There is much to do and see in the Troodos mountains including scenic walks, mountain bike tracks, stunning views, traditional villages, picnic spots and a variety of birds and wild life.
Although Cyprus is often called the 'sunshine island' Mount Olympus does have a ski resort which opens for a couple of months a year in the winter. It has been possible for visitors to Cyprus to sunbathe on the beach in the morning and then go for a ski in the mountains in the afternoon!

Tombs of the KingTombs of the KingThe Culture

Cyprus has a rich and colorful history which has been heavily influenced by Greek Mythology. In fact Cyprus is referred to by some as Aphrodite's Island. Aphrodite, the Goddess of love, is said to have been born on the island of Cyprus and sightseers can visit Aphrodite's Birthplace (where she is said to have emerged from the sea), the Baths of Aphrodite (a natural pool grotto said to be where Aphrodite bathed and met her lover Adonis) and the Sanctuary of Aphrodite (ancient Greek temple ruins).
Cyprus has so much history and culture to enjoy. There are many important ancient and archaeological sites as well as museums and galleries. These include a Roman amphitheater, Roman mosaics, the Tomb of the Kings (UNESCO world heritage listed monument), Byzantine churches, Maa-Palaeokastro Settlement, plus much more.

Ruins by the SeaRuins by the SeaThings to do in Cyprus

Of course as well as all of the above you have many other attractions from Championship Golf Courses including the famous Aphrodite Hills to water and aqua Parks.
Cyprus is renowned for its beautiful countryside and visitors can enjoy the 79 square kilometers of the Akamas Peninsula by foot, bike, jeep safari or four by four vehicles. The peninsula stretches from Peyia Village to the small town of Polis and there are many breathtaking sights including gorges, trails and stunning sea views.
Whatever you're into, be it night life, sun loving or nature, there really is something for everyone on the beautiful island of Cyprus.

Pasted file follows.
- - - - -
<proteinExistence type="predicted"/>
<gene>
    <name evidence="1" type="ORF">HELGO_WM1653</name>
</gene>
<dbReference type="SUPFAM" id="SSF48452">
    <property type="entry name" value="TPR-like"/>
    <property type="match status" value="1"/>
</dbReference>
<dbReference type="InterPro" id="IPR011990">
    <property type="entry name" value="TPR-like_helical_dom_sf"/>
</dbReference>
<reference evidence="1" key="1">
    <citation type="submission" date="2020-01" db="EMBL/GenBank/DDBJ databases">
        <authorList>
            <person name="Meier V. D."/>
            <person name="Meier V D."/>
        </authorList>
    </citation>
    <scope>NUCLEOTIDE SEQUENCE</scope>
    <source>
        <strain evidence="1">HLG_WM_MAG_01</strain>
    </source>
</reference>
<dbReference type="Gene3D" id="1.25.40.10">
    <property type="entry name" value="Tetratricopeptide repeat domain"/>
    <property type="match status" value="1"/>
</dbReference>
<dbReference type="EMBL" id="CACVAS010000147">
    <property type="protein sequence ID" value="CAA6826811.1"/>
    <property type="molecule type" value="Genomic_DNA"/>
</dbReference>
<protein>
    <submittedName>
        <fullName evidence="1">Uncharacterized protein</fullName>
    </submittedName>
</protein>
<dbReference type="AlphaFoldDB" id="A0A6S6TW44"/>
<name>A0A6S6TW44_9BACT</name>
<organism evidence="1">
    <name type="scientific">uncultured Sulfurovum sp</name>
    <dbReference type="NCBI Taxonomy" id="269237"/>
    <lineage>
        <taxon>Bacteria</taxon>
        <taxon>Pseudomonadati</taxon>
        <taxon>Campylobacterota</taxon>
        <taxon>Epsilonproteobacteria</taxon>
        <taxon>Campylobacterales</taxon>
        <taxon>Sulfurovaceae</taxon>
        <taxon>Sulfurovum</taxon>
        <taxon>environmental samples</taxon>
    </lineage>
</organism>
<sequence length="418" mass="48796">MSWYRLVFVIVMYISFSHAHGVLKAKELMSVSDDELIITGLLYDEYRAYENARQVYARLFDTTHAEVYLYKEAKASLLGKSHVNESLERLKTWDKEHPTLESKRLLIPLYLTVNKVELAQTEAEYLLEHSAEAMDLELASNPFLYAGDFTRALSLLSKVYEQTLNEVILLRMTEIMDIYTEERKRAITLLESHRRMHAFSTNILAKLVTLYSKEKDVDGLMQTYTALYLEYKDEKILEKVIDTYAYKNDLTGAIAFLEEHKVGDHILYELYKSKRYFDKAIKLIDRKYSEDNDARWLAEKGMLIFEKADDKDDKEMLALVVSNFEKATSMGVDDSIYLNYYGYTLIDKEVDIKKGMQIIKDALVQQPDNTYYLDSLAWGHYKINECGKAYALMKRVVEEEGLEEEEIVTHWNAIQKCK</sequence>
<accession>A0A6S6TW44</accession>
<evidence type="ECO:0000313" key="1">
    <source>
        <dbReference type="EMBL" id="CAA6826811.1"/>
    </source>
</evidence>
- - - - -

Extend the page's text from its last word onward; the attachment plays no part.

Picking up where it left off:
North Cyprus

North Cyprus is also a great destination for holidaying.
For visitors thinking of a North Cyprus holiday, the first decision is which time of the year to visit. For families the choice is often restricted to school holidays. The summer time, July and August, are the hottest months but it is a great time visit. The weather gets very hot which makes a swimming pool absolutely essential. It does not have to be a leading hotel, like Jasmine Court Hotel, North Cyprus, to have a swimming pool, almost all hotels have them. With sunloungers around the pool and plenty of shade, it is a great and relaxing way to spend the hottest part of the day. Invariably there is a pool bar on hand serving cold drinks, snacks and ice cream. Make sure you have plenty of high factor sun cream available and that young children wear hats to protect them from the sun.
The evenings are delightfully warm in high summer and one of the great pleasures of this time of the year is eating outside, especially when daylight has long since faded. The night continues long and warm. The time for activities is very early and late evening. For a special memory, arise very early and walk up the side of the Kyrenia mountains offering clear views to the east and watch the sunrise.
North Cyprus car hire offers good rates throughout most seasons but be sure to ask for air conditioning. Three days or more car hire will give you a break from the pool or the beach and a chance to do some sightseeing, even if is just for half a day. There is so much to see, the lovely harbour in Kyrenia, the old walled city of Famagusta, the ancient site of Salamis just north of Famagusta or any one or all of the three Crusader castles. A favourite with children is St Hilarion castle, reached off the main between Kyrenia and Lefkosa. The castle winds up the hillside in typical Disney style but, be warned, there is plenty of climbing inside to castle, especially for those determined to reach the very top.